Smart regulation

Mandatory government crop inspections for disease are typically carried out by agriculture professional inspecting the crops on foot in the fields and taking note of any disease stricken plants. With the advent of fast computer processors, artificial intelligence and accurate positioning, the project tested whether new technology is now capable of taking over on this manual and time-consuming task.

Initiative 5.3 of the Danish Digital strategy: smarter government regulation

In the summer of 2019, the Smarter government regulation project tested the possibilities for streamlining a so far manually implemented government regulation on crop inspection through digitalization and data integration. The case selected was crop inspection for viruses in seed potato fields as performed by the Danish Agricultural Agency. The project forms part of the Digital strategy 2016-2020 initiative 5.3 on Infrastructure for positioning and navigation data.


The project

The purpose of the project was to test the available technologies that are most suitable for making crop inspections digital and autonomous. For example by using image recognition algorithms, an autonomous vehicle, accurate positioning and drone technology. The project tested possible avenues for digital and more effective crop inspection and with results indicating that more attention should be put to training the algorithms used for identifying disease in crops. Under ideal conditions, the used autonomous vehicle (Robotti) is expected to be able to cover approx. 500 meters of seed potato plants and identify and position the diseased plants at about the same speed as the corresponding manually performed task. However, accomplishing this speed does not have much validity as long as the success rate for correctly identified diseased plants is as low as achieved in the project (8%).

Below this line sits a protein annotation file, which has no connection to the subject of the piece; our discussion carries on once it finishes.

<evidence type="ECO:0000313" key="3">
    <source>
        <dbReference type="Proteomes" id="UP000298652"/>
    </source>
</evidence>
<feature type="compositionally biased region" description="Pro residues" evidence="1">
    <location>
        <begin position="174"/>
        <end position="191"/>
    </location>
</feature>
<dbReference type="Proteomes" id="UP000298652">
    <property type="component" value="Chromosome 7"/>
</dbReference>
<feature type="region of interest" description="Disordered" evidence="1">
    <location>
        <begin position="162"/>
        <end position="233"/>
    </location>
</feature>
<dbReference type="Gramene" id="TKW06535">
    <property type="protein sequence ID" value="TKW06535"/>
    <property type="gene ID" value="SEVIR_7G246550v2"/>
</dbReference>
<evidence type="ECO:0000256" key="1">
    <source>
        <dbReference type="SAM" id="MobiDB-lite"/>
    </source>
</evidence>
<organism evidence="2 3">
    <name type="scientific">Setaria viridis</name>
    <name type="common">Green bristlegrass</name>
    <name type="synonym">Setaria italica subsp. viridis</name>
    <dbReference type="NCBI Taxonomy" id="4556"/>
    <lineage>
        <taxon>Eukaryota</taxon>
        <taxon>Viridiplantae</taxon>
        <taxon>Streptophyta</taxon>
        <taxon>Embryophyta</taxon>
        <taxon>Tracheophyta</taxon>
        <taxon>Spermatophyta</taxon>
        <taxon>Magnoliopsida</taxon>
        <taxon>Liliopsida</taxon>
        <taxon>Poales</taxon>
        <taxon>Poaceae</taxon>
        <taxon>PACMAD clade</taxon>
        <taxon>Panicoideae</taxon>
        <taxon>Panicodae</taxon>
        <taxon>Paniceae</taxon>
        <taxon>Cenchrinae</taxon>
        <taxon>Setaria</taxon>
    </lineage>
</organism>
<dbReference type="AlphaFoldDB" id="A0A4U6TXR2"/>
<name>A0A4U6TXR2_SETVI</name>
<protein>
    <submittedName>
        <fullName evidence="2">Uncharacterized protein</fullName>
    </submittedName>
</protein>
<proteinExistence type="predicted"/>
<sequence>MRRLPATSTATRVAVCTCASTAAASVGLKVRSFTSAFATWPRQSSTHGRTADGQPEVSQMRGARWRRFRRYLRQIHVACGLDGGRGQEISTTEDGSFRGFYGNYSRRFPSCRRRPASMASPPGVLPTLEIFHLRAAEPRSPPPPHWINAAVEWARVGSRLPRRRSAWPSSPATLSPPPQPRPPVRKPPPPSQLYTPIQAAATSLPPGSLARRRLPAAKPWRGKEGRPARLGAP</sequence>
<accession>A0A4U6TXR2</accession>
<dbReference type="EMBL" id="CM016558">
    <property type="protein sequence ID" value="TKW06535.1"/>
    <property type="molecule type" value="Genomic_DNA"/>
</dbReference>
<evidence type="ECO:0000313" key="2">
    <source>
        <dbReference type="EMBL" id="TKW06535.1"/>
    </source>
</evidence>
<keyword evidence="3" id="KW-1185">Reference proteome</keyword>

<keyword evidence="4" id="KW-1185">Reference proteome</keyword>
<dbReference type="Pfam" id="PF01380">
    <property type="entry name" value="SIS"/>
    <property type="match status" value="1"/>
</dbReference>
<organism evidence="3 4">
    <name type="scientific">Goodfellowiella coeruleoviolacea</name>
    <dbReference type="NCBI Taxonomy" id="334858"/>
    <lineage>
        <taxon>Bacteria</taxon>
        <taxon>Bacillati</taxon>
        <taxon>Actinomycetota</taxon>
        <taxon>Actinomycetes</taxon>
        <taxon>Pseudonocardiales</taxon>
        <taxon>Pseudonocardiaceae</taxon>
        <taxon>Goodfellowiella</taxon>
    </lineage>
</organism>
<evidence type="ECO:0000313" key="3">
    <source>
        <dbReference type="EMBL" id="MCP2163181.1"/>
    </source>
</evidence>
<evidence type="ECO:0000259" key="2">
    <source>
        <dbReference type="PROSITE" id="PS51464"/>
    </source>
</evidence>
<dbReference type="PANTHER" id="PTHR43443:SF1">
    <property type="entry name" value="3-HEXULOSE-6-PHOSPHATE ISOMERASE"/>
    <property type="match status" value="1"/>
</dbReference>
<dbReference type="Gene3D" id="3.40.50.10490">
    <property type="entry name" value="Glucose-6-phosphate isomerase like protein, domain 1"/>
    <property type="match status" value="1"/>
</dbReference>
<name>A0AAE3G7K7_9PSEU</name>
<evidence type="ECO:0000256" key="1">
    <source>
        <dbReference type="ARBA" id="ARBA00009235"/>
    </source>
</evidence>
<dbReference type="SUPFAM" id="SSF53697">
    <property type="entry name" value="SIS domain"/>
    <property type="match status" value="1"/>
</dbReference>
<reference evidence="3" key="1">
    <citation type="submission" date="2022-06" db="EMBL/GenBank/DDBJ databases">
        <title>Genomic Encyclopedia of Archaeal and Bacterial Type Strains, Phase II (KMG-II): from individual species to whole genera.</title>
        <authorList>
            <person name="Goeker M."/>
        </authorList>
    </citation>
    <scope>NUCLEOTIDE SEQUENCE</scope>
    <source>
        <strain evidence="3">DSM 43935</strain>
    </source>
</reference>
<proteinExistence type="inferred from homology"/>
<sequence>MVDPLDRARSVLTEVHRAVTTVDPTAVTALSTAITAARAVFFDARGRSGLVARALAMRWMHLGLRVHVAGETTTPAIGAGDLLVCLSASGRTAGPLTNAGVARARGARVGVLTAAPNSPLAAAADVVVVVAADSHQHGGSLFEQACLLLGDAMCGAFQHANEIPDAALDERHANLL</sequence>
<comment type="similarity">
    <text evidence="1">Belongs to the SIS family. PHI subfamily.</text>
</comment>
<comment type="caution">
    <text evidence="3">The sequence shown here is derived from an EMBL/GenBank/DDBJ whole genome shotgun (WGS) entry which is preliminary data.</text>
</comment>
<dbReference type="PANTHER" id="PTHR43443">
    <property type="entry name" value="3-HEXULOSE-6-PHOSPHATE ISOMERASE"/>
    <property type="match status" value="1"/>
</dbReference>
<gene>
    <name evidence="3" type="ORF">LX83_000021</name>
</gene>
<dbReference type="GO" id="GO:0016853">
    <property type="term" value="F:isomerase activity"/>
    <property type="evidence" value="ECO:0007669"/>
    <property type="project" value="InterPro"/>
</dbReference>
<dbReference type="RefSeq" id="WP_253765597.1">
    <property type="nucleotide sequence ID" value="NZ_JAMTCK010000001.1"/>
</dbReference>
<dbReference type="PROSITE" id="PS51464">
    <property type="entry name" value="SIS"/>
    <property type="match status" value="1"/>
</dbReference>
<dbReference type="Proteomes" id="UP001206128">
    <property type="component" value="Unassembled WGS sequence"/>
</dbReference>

Why is the Smarter government regulation pilot project important?

The Smart Regulation pilot project used accurate positioning in the form of corrections from SDFE's permanent GNSS reference stations and also tested a simulation of Galileo's High Accuracy service (HAS), which is expected to be made available in 2022. TAPAS could also be used, but was opted out for practical reasons as the project took place outside the TAPAS coverage area (North Jutland).


Project Partners:

The project group consisted of SDFE as project manager and with the Danish Agricultural Agency, SEGES and Agrointelli as project partners.



Per Kolbeck Nielsen

26 JULY 2021